In fact, search is an early marvel of a kind of artificial intelligence that is anything but simple. Web robots have to interpret the input, then search the defined ecosystem—in the case of Google, the entire public-facing internet—for not only the most relevant but also the most authoritative content.
Website search functions are kind of like mini-Google, allowing a user to search only the website ecosystem. And yet, so many websites get it wrong. Overly simple or uncalibrated search systems return useless or irrelevant information to the user, without any recourse to refine the search other than trial-and-error.
A website will lose users if they can’t find what they are looking for within the website, quickly and easily. A website where users can easily find what they are looking for will win a permanent place in the user’s browser history.
So what goes into a patient-centric site search function that users will actually find helpful?
- A search button or field that is clearly and prominently displayed on every page, so you don’t have to go searching for the search. Extra points if the search box populates suggestions as the user begins typing.
- Categories that search results can be grouped into—for example, “Neurology,” “Oncology,” “Psychiatry,” “Epidemiology,” “Addiction,” and any subcategory that might fit under each of those categories.
- Filters, which allow the user to narrow the search down even after they have executed the search. For example, checkboxes that allow you to narrow the search to “Providers,” “News,” “Locations,” etc.
- Sort functions. Users often want the most “relevant” result, but sometimes they might want the most recent result, or, in the case of a healthcare eCommerce site, the lowest-price or best-reviewed result.
- A “Breadcrumb Trail.” This is a listing of every super-category that the search term is nested in that sometimes appears beside the number of results—for example, “Cardiovascular > Heart Disease > Diabetes > Type II Diabetes > Risk Factors.”
- Search terms highlighted within the results.
- Introductory text—not just the title of the result, but an excerpt from the result that includes the search terms.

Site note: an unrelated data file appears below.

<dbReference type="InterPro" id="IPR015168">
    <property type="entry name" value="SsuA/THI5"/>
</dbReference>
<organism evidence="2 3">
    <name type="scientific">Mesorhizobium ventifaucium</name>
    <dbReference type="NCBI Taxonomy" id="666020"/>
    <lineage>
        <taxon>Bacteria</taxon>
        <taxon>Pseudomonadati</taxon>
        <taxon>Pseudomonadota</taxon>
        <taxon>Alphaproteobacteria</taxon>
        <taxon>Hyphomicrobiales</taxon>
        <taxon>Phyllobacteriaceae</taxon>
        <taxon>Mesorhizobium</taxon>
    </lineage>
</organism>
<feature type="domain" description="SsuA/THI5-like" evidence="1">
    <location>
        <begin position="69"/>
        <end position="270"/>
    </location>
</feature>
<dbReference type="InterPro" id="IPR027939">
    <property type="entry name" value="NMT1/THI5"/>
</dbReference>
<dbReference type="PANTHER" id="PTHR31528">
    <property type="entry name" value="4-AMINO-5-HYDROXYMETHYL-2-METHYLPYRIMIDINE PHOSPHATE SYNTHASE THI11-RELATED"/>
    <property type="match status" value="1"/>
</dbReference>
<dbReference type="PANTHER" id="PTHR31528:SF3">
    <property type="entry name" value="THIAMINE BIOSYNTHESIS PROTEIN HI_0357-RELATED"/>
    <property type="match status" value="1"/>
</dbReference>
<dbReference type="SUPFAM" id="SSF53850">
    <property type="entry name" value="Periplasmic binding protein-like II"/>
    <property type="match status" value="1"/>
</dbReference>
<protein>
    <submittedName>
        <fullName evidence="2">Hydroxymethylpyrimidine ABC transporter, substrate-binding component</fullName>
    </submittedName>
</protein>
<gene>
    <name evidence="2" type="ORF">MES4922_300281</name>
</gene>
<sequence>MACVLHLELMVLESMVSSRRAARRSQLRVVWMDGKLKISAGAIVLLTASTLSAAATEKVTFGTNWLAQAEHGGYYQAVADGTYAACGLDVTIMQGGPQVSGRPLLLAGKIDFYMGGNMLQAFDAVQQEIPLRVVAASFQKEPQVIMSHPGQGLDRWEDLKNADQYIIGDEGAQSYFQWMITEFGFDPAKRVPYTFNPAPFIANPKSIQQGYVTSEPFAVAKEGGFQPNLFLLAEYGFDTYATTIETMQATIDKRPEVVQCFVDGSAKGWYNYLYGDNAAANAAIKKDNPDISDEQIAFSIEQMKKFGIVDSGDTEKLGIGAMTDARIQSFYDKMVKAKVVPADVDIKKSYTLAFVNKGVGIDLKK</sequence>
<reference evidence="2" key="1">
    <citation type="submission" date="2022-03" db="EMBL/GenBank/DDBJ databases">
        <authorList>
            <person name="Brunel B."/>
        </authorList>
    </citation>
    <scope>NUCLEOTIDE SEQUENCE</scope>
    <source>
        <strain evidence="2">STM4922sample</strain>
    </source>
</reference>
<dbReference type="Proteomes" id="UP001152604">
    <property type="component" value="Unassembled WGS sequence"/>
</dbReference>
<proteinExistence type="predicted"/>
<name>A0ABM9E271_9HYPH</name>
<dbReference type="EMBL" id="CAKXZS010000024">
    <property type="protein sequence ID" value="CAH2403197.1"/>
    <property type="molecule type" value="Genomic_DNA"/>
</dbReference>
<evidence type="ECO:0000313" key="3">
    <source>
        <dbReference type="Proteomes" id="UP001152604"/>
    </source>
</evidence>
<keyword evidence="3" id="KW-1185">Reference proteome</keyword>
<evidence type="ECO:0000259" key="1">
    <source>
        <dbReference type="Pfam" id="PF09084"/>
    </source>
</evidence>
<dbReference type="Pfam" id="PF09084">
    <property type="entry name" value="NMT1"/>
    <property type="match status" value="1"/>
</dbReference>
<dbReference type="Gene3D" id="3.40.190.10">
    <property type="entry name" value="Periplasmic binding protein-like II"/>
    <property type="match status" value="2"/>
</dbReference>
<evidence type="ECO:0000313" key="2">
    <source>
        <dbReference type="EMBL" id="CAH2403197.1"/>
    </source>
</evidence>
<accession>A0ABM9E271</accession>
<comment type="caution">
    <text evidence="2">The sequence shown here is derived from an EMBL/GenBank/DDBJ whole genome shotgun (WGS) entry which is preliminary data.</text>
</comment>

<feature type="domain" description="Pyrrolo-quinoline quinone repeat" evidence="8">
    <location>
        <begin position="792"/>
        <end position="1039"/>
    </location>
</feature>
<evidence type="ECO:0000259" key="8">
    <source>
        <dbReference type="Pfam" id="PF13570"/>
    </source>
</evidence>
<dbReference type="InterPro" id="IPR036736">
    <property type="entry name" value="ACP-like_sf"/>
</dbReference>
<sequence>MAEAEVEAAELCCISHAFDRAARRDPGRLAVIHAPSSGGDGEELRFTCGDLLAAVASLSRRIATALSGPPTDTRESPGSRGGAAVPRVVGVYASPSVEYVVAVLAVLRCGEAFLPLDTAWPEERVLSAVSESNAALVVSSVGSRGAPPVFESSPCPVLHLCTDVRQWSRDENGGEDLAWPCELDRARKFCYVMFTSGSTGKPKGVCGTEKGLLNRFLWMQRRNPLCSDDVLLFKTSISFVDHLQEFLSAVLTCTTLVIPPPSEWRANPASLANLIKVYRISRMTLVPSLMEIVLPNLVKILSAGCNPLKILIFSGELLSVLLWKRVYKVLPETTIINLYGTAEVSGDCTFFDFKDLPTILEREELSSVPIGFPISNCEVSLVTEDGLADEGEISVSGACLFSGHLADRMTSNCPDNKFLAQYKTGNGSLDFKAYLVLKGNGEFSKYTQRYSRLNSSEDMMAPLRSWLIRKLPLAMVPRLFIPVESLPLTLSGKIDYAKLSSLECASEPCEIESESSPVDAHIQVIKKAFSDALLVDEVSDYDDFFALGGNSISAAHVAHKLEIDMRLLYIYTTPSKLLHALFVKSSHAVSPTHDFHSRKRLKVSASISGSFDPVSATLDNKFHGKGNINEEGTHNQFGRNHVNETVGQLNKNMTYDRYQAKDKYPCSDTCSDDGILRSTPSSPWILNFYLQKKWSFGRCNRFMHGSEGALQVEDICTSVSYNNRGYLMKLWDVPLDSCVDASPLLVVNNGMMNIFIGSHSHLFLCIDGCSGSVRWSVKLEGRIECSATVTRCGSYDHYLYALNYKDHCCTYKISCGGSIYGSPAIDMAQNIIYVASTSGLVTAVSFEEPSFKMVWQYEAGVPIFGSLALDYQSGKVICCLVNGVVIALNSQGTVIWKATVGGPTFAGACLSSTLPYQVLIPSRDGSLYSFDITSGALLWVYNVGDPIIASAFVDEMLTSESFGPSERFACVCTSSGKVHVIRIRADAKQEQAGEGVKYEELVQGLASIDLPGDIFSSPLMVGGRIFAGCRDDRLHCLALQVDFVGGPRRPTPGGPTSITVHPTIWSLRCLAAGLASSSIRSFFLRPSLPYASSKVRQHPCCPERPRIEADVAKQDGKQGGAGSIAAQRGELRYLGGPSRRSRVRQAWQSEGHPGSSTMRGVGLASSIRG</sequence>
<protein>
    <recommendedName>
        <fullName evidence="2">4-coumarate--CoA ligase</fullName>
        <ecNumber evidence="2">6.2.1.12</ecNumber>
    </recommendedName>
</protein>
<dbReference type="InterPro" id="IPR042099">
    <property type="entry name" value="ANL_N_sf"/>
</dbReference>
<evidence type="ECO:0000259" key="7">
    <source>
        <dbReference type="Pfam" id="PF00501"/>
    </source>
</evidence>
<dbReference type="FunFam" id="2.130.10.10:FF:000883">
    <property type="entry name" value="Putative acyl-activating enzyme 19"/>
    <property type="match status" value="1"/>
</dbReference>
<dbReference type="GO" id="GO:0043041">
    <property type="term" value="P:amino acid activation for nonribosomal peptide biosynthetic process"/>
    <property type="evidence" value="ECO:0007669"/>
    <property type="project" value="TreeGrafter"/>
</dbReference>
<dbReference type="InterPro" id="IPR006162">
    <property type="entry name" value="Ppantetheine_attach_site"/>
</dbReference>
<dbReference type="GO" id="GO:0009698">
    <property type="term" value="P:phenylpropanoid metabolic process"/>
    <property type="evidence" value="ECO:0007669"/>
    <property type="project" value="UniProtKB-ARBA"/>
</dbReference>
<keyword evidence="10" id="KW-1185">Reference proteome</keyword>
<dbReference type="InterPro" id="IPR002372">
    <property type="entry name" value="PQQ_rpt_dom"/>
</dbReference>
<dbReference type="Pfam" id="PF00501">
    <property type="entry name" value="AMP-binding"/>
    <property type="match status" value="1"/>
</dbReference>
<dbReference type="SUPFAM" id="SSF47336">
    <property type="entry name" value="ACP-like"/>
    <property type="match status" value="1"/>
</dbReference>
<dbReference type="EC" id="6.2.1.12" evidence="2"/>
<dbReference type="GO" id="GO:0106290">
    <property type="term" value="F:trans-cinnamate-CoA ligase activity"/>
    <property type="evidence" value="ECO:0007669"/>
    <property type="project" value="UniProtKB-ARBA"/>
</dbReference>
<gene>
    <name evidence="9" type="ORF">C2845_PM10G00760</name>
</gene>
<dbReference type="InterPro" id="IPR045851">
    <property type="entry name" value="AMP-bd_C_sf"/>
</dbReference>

On the back end, a good search function will allow you to check the search logs to discover popular search terms, indicating possible directions for a future content campaign.
Let’s look at an excellent example of robust, simple search function in a healthcare website:
See how there’s a boldly-colored button marked “Search” with a magnifying glass icon, prominently placed in the upper-right corner of Indiana University Health’s search results page? That’s not an accident. That icon is there on every page, including the home page and every sub-page, beckoning the user like a dare to cut to the chase.
For users who do, they are rewarded—clicking the red “Search” button pops up a large search dialogue box prominently in the middle of the page, right where you see it. When you type a search term like “Oncology” into the box, more targeted suggestions populate in a drop-down suggestion window— “Interventional Oncology,” “Urology,” “Radiology & Imaging,” etc.
Once you execute the search, either by hitting “enter” or point-and-clicking another magnifying glass icon on the right-hand side of the search dialogue box, the site delivers two categories of results—“Site Results” in the middle for users looking for information; and to the right, “Provider Results,”that is, doctors and personnel, for users in search of a healthcare provider to consult. The site results highlight the searched keyword in the site result title and a content preview so you can gauge the relevance of the result by the context of the keyword.
The top of the search box helpfully declares both the total number of results, as well as the shown results—site results are limited to ten per page, provider results to three per page, so you don’t get too much information at once.
The cherry on top is the checkbox-activated sort-filter options in the column to the left, where you have the option to filter the results down to “Medical Services,” “News,” “Providers,” etc.